06-07-2014 Friday Epistle

June 25th, 2014 by

Saying “Hello” and “Good Bye”

A psychologist once said those are the two hardest words to say in any language.

Last Sunday we prayed for and said good-bye to Becky Valentine. After the service she told me how much she loved coming to church. Thinking this might be a ploy to make me feel good about a good-bye, she is counselor you know, I asked what she liked most about being here. Suspecting she would say something like, being with friends, the worship… she caught me flat footed when she said, “my favorite part of the service is the thing you did twice today. Remember, you said you did the wrong one, and so you went on and did another one.”

That was a first for me. She liked, actually listened to, perhaps was touched by, the Proper Preface. It’s the bit that is stuck between, “It is right, and good and joyful thing always and everywhere to give thanks…” and concludes with, “Therefore we praise you, joining our voices with angels and archangels and all the company of heaven…” and then on to the Sanctus, “Holy, Holy, Holy Lord, God of power and might…”

With Pentecost on the horizon, I thought of places in our liturgy where we might meet and say hello to the Holy Spirit. The Preface was not a place I would immediately look. Just then, Jimmie Winderweedle came up to me and said, “Carl, I had the most wonderful experience in worship today.”  I was pretty sure the odds were not in favor of another Proper Preface person. She said, “You know I am music disabled, so this is not my usual experience, but as we continued to sing ‘He’s alive’ in one of the songs, it was just simply unbelievable! Like the whole congregation was elevated, swept up, and joined with all the saints in heaven, worshipping and praising. It wasn’t a happy feeling sort of moment but one of intense joy and peace. I really can’t describe it but we were all there together.”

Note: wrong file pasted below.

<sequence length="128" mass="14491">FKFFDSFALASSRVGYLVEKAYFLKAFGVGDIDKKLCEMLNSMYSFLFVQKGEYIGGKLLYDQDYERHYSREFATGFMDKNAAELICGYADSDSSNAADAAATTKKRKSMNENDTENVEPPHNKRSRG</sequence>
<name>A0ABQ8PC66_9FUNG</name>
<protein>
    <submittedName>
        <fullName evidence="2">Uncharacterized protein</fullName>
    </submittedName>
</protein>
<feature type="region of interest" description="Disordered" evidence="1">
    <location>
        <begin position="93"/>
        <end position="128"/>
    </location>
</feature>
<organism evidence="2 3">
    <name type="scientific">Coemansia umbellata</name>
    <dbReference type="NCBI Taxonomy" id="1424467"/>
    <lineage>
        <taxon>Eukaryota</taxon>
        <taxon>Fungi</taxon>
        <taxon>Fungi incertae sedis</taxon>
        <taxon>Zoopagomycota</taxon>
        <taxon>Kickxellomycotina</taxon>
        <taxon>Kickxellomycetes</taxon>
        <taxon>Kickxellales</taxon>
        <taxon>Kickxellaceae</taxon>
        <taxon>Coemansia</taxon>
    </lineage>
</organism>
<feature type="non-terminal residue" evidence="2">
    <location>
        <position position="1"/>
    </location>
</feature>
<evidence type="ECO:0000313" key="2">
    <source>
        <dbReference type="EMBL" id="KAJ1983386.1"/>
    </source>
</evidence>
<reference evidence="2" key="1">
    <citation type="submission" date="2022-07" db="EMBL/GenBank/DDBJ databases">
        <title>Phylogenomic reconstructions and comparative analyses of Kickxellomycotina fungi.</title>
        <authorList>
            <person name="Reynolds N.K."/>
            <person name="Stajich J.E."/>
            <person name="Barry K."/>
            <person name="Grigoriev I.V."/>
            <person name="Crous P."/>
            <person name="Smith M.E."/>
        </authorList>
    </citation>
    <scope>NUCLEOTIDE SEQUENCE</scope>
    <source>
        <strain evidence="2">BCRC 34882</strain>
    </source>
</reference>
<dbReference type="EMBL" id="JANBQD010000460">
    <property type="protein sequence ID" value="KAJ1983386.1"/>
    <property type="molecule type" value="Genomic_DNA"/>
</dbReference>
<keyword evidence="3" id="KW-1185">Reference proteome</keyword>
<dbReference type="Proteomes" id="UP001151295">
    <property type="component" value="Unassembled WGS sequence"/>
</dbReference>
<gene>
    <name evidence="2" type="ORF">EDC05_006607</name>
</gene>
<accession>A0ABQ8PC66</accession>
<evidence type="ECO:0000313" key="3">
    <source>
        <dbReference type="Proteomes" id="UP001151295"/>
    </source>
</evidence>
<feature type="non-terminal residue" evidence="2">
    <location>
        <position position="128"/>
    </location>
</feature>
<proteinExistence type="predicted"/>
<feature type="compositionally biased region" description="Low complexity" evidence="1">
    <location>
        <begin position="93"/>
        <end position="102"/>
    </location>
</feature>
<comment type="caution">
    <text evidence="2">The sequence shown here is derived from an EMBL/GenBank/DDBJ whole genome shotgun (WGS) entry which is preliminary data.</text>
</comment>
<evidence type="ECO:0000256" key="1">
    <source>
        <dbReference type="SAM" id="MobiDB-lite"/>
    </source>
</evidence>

I thought, “Therefore we praise you, joining our voices with angels and archangels and all the company of heaven…” perhaps we really do!

What hit me as I headed home and said good-bye to a wonderful morning was that our liturgy offers us a lot of ways to say hello to the Holy Spirit.

One other way is in the Word section; scriptures and sermon. As I write this, I have just finished listening to Fr. Christopher’s sermon again. It’s marvelous! If you missed it, don’t – listen to it on the web site. The other day he commented to me that he had shared with a friend whose suggestion had been that we don’t put that much emphasis on the sermon in our liturgy, he said, “We actually have four sermons, one by someone looking forward to Messiah, one written by someone who walked with our Lord, one written by someone living in a very young community of faith, and then one by one who wants to share all of the above.”